From the book “Restoring Financial Stability: How to Repair a Failed System”. Section III: Governance, Incentives and Fair-value Accounting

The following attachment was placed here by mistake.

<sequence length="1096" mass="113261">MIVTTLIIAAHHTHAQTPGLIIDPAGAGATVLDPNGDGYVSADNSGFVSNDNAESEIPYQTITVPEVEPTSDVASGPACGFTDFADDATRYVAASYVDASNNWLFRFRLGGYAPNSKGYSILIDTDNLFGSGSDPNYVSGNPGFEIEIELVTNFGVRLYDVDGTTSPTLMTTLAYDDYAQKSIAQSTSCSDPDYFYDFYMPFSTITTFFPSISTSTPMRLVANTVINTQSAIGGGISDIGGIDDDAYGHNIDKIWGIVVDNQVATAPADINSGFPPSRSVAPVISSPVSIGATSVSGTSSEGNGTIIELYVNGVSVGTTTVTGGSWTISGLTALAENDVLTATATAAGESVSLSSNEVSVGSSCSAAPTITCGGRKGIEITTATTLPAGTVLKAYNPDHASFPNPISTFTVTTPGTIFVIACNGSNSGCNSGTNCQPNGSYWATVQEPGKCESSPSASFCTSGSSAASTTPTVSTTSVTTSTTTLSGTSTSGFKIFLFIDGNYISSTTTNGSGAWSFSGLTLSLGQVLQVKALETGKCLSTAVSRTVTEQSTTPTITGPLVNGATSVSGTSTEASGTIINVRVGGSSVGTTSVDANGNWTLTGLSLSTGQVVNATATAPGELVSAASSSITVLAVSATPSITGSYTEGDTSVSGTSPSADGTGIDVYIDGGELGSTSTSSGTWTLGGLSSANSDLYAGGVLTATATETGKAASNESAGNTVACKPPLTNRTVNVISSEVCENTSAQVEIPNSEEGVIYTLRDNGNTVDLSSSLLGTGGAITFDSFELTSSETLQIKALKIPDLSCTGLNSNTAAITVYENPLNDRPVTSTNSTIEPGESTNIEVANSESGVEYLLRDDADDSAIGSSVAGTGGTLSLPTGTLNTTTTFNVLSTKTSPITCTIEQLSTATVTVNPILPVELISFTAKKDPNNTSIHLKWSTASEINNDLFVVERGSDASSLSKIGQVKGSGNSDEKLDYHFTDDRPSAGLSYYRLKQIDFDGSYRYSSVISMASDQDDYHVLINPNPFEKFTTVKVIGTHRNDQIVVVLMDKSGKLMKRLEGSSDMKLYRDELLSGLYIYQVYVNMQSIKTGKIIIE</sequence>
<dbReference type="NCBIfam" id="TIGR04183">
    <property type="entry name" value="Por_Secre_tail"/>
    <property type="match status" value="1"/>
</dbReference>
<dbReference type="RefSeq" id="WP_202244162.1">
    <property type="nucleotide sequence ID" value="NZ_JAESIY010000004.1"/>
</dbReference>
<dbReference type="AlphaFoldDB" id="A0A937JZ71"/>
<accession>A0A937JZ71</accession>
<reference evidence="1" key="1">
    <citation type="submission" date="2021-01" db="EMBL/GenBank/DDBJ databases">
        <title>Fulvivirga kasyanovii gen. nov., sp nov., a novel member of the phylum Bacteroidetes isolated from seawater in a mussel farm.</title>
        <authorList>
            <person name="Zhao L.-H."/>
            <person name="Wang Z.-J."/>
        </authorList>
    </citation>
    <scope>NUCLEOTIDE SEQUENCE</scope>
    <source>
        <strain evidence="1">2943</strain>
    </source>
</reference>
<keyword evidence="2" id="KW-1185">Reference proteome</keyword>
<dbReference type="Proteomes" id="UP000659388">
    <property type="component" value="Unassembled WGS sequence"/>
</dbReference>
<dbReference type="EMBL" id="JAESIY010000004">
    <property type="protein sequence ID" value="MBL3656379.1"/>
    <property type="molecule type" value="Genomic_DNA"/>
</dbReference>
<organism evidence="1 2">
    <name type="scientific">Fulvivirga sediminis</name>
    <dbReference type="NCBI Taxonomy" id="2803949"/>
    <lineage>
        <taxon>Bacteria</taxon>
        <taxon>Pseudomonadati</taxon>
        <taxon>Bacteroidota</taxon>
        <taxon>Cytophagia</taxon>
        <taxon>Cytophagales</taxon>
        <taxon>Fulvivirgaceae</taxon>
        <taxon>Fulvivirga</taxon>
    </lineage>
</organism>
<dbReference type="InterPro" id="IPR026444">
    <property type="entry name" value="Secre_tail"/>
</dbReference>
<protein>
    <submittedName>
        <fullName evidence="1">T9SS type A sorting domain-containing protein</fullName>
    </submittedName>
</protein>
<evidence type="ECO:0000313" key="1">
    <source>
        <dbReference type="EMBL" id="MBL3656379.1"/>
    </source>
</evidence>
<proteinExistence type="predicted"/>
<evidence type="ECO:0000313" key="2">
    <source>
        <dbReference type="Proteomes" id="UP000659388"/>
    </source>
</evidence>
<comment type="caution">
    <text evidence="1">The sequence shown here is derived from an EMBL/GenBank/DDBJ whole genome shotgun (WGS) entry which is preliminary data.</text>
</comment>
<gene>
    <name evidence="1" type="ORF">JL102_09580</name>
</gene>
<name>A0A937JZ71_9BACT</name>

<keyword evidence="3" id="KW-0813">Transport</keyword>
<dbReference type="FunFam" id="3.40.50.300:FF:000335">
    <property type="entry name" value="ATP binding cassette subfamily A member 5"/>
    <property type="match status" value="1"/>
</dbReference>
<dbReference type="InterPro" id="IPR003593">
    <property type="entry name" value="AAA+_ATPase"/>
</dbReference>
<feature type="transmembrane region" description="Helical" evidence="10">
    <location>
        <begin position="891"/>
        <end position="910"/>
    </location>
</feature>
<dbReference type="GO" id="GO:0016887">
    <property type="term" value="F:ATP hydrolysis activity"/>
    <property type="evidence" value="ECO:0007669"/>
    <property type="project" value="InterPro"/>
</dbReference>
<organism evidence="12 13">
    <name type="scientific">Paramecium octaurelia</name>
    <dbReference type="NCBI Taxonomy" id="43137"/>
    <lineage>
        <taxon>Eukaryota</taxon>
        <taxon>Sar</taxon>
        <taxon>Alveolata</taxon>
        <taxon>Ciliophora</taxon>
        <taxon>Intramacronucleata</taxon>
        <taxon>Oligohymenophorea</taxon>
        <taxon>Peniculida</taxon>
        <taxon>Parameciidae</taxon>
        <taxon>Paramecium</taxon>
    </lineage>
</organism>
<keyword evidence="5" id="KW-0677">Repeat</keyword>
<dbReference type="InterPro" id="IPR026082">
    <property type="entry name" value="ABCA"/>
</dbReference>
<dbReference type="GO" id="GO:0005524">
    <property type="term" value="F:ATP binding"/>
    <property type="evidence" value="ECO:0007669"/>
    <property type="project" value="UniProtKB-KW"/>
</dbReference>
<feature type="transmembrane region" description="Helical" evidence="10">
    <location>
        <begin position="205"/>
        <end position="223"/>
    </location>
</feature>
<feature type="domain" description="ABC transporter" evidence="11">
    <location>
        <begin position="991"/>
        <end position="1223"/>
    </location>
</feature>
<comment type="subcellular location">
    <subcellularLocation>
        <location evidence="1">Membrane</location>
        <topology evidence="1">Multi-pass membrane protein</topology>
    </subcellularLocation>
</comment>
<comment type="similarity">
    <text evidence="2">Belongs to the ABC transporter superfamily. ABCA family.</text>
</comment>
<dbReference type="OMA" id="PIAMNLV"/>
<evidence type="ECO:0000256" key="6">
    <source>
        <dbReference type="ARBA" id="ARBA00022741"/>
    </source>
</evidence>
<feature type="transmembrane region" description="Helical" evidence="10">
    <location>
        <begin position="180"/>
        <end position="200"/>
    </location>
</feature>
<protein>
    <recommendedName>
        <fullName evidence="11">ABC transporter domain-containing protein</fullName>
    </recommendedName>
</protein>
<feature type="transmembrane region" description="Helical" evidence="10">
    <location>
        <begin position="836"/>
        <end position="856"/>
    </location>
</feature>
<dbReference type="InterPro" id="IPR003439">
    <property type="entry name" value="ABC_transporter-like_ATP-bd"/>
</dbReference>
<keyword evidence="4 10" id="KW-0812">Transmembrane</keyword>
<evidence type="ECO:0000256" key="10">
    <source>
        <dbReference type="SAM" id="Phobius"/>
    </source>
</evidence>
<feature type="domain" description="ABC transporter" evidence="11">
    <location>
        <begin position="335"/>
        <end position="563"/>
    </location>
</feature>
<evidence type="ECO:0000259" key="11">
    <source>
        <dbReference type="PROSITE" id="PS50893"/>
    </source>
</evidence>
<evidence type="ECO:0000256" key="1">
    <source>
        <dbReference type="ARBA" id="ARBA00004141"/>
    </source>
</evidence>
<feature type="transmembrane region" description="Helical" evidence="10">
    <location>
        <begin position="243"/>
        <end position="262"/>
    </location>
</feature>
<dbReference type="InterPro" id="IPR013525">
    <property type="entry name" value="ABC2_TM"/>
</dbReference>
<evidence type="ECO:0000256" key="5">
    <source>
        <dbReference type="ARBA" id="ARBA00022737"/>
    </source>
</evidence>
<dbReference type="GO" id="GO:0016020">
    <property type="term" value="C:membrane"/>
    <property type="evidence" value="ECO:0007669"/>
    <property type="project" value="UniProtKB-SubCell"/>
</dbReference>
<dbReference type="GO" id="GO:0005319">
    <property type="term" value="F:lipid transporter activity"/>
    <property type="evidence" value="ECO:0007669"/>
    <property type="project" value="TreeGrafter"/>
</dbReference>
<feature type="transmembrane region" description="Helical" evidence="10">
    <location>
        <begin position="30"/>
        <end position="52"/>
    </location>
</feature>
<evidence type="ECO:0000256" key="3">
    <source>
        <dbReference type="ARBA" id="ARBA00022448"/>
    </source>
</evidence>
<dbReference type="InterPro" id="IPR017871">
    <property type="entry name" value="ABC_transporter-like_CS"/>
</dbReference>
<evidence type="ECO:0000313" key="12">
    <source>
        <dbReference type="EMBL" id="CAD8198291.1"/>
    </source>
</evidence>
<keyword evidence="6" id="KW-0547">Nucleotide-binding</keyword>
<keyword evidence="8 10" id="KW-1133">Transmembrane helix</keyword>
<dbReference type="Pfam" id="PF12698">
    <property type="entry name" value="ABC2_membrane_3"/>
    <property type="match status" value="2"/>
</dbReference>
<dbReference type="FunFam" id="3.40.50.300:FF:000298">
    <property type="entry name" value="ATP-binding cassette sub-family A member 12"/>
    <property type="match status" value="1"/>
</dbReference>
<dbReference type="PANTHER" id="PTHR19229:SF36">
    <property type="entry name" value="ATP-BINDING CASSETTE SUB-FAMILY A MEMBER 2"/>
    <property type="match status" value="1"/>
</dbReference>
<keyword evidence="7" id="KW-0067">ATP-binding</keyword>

The practical applicability of fair value accounting has been tested by the severely illiquid and otherwise disorderly markets for subprime and some other positions during the ongoing credit crunch. This fact has led various parties to raise three main potential criticisms of fair value accounting. First, unrealized losses recognized under fair value accounting may reverse over time. Second, market illiquidity may render fair values difficult to measure, yielding overstated or unreliable reported losses. Third, firms reporting unrealized losses under fair value accounting may yield adverse feedback effects that cause further deterioration of market prices and increase the overall risk of the financial system (“systemic risk”). These parties typically advocate one of two alternatives: either abandoning fair value accounting and returning to some form of amortized cost accounting or, less extreme, altering fair value accounting requirements to reduce the amount of firms’ reported losses. While each of the potential criticisms of fair value accounting contains some truth, all of these criticisms are overstated and do not acknowledge the far more severe limitations of the advocated alternative accounting measurement approaches.